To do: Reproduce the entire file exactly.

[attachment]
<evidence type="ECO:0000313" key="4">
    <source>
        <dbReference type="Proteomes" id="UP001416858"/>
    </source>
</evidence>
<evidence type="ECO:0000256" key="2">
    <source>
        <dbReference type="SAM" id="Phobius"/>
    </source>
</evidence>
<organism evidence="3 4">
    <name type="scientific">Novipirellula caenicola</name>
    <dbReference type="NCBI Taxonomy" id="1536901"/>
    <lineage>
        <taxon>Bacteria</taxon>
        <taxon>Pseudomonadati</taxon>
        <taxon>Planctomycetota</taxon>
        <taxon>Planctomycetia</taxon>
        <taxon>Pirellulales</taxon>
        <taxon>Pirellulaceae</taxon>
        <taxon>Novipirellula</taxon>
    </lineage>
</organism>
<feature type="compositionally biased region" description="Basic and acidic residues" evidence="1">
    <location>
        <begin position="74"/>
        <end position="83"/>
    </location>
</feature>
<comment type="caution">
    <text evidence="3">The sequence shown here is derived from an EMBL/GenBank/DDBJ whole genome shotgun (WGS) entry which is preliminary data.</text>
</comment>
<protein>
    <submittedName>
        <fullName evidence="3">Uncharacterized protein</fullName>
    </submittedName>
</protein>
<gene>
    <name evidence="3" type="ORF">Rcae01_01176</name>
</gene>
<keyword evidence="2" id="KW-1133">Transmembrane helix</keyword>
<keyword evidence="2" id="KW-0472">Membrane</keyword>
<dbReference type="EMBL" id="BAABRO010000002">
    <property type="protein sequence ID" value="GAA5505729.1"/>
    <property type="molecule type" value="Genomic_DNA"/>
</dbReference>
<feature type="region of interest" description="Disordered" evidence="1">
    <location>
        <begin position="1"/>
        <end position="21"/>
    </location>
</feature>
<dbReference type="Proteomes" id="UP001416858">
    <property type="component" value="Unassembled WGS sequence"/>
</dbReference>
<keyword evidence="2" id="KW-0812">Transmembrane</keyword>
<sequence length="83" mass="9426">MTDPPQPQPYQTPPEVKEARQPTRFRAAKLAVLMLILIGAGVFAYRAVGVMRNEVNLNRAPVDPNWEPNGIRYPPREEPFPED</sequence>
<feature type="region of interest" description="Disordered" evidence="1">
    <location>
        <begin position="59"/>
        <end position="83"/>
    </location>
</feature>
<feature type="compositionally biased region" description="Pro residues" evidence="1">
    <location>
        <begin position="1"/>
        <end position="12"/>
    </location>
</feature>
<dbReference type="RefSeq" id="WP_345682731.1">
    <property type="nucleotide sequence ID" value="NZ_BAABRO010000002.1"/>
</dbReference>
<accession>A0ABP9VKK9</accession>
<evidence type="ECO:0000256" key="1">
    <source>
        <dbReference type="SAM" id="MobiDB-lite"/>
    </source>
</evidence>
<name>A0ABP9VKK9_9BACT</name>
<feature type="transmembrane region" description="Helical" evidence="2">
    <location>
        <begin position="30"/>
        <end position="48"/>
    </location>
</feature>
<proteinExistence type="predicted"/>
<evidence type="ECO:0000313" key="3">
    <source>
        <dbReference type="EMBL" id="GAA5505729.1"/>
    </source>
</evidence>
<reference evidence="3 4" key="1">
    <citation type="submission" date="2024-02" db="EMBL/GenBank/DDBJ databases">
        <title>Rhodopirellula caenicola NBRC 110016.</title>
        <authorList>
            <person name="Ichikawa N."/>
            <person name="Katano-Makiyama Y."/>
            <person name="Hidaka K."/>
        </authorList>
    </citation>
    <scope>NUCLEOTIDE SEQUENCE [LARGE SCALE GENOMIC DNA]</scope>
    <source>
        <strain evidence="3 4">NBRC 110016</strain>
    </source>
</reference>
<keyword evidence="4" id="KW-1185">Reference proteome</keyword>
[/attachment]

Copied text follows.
<evidence type="ECO:0000313" key="4">
    <source>
        <dbReference type="Proteomes" id="UP001416858"/>
    </source>
</evidence>
<evidence type="ECO:0000256" key="2">
    <source>
        <dbReference type="SAM" id="Phobius"/>
    </source>
</evidence>
<organism evidence="3 4">
    <name type="scientific">Novipirellula caenicola</name>
    <dbReference type="NCBI Taxonomy" id="1536901"/>
    <lineage>
        <taxon>Bacteria</taxon>
        <taxon>Pseudomonadati</taxon>
        <taxon>Planctomycetota</taxon>
        <taxon>Planctomycetia</taxon>
        <taxon>Pirellulales</taxon>
        <taxon>Pirellulaceae</taxon>
        <taxon>Novipirellula</taxon>
    </lineage>
</organism>
<feature type="compositionally biased region" description="Basic and acidic residues" evidence="1">
    <location>
        <begin position="74"/>
        <end position="83"/>
    </location>
</feature>
<comment type="caution">
    <text evidence="3">The sequence shown here is derived from an EMBL/GenBank/DDBJ whole genome shotgun (WGS) entry which is preliminary data.</text>
</comment>
<protein>
    <submittedName>
        <fullName evidence="3">Uncharacterized protein</fullName>
    </submittedName>
</protein>
<gene>
    <name evidence="3" type="ORF">Rcae01_01176</name>
</gene>
<keyword evidence="2" id="KW-1133">Transmembrane helix</keyword>
<keyword evidence="2" id="KW-0472">Membrane</keyword>
<dbReference type="EMBL" id="BAABRO010000002">
    <property type="protein sequence ID" value="GAA5505729.1"/>
    <property type="molecule type" value="Genomic_DNA"/>
</dbReference>
<feature type="region of interest" description="Disordered" evidence="1">
    <location>
        <begin position="1"/>
        <end position="21"/>
    </location>
</feature>
<dbReference type="Proteomes" id="UP001416858">
    <property type="component" value="Unassembled WGS sequence"/>
</dbReference>
<keyword evidence="2" id="KW-0812">Transmembrane</keyword>
<sequence length="83" mass="9426">MTDPPQPQPYQTPPEVKEARQPTRFRAAKLAVLMLILIGAGVFAYRAVGVMRNEVNLNRAPVDPNWEPNGIRYPPREEPFPED</sequence>
<feature type="region of interest" description="Disordered" evidence="1">
    <location>
        <begin position="59"/>
        <end position="83"/>
    </location>
</feature>
<feature type="compositionally biased region" description="Pro residues" evidence="1">
    <location>
        <begin position="1"/>
        <end position="12"/>
    </location>
</feature>
<dbReference type="RefSeq" id="WP_345682731.1">
    <property type="nucleotide sequence ID" value="NZ_BAABRO010000002.1"/>
</dbReference>
<accession>A0ABP9VKK9</accession>
<evidence type="ECO:0000256" key="1">
    <source>
        <dbReference type="SAM" id="MobiDB-lite"/>
    </source>
</evidence>
<name>A0ABP9VKK9_9BACT</name>
<feature type="transmembrane region" description="Helical" evidence="2">
    <location>
        <begin position="30"/>
        <end position="48"/>
    </location>
</feature>
<proteinExistence type="predicted"/>
<evidence type="ECO:0000313" key="3">
    <source>
        <dbReference type="EMBL" id="GAA5505729.1"/>
    </source>
</evidence>
<reference evidence="3 4" key="1">
    <citation type="submission" date="2024-02" db="EMBL/GenBank/DDBJ databases">
        <title>Rhodopirellula caenicola NBRC 110016.</title>
        <authorList>
            <person name="Ichikawa N."/>
            <person name="Katano-Makiyama Y."/>
            <person name="Hidaka K."/>
        </authorList>
    </citation>
    <scope>NUCLEOTIDE SEQUENCE [LARGE SCALE GENOMIC DNA]</scope>
    <source>
        <strain evidence="3 4">NBRC 110016</strain>
    </source>
</reference>
<keyword evidence="4" id="KW-1185">Reference proteome</keyword>